The needles are placed at these meridians to restore the flow of energy. They also facilitate toxins to flow out of the body via the lymphatic system. Once the energy or chi is restored, the back pain will resolve itself. The muscles of the back will unknot and the spasms will calm down.

The first appointment

Do your homework first. Choose a reputable acupuncturist who has been licensed. Tell him or her about your back pain history and any medications that you are using, as well as any allergies. Your practitioner will inform you of any risks, no matter how slight. There is a chance of bleeding, soreness or pain at the insertion site.

You will be given a gown or towels to cover you modestly while the acupuncturist works. You will more than likely be lying down on a comfortable table. Let the practitioner know if you feel any discomfort or pain. Most people don’t feel anything as the needles are applied.

Some people feel energized right away.  However, it may take a few sessions for you to feel the full effects. For people with intense pain, heat might be applied to the area in question for a more intense treatment.

Acupuncture is considered an alternative treatment for back pain which is gaining in popularity very rapidly. When you are frustrated with the results of other treatments, this ancient method may be the answer for relieving your back pain for once and for all.

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What Are The Differences Between Practitioners of Acupuncture?

Are there differences between Practitioners of Acupuncture?

Qualifications for Acupuncturists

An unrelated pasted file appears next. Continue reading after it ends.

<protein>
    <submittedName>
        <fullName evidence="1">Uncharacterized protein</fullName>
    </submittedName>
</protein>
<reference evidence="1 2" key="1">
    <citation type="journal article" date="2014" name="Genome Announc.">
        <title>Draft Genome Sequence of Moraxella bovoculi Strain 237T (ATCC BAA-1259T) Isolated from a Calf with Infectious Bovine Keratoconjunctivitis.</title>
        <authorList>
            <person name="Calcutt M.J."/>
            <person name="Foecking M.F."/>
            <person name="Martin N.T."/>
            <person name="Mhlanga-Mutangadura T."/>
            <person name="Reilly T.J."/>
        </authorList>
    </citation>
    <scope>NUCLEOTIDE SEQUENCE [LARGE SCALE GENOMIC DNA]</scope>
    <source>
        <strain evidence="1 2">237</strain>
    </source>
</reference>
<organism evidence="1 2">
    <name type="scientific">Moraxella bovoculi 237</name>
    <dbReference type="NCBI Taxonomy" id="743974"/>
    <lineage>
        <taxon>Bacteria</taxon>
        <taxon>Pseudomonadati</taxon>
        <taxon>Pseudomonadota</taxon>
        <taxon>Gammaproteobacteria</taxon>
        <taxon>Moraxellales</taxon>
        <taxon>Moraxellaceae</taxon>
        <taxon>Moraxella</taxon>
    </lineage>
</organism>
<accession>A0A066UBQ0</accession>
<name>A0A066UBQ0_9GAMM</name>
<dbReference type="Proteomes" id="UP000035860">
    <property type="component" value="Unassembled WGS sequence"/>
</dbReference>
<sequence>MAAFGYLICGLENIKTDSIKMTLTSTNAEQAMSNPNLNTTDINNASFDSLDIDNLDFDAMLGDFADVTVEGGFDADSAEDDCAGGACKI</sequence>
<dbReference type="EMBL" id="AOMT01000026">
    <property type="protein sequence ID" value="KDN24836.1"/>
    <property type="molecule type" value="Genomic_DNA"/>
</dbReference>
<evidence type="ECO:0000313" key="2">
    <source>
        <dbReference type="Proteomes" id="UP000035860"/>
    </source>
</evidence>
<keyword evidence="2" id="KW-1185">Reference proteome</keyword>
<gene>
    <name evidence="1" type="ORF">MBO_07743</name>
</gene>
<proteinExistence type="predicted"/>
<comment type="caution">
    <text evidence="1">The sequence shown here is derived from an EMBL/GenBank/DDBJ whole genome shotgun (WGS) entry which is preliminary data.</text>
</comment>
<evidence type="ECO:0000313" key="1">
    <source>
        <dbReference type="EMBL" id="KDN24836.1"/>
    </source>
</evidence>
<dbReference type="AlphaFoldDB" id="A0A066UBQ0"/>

When looking for a qualified acupuncturist, it might be helpful to use the following comparison of requirements among various practitioners who offer acupuncture services.

Comparison of Licensed vs. Certified Acupuncturists

 Certified/Physician Acupuncturist  Licensed Acupuncturist
 Certified physician or chiropractors with 300 hours of training  Licensed acupuncturists (Lic.Ac.) with an average of 2,700 hours of master’s-level training
 Training which is often comprised of home study and video-taped lectures.  Master’s level, on-site training at a nationally accredited school or college of acupuncture
Minimal clinical experience in acupuncture or no actual patient treatments before certification  Hundreds of hours of clinical experience and at least 350 actual patient treatments before licensure
 Not required to complete the national certification examination to prove competency in acupuncture  Required to pass the national certification exam in acupuncture in order to become licensed
 Not required to regularly complete continuing education courses  Required to do regular continuing education to maintain national certification












Even training among licensed acupuncturists can vary widely. Some graduate programs include training in all aspects of Oriental Medicine, including Chinese herbal therapy, food therapy and body work and may require as much as 3,500 hours of training.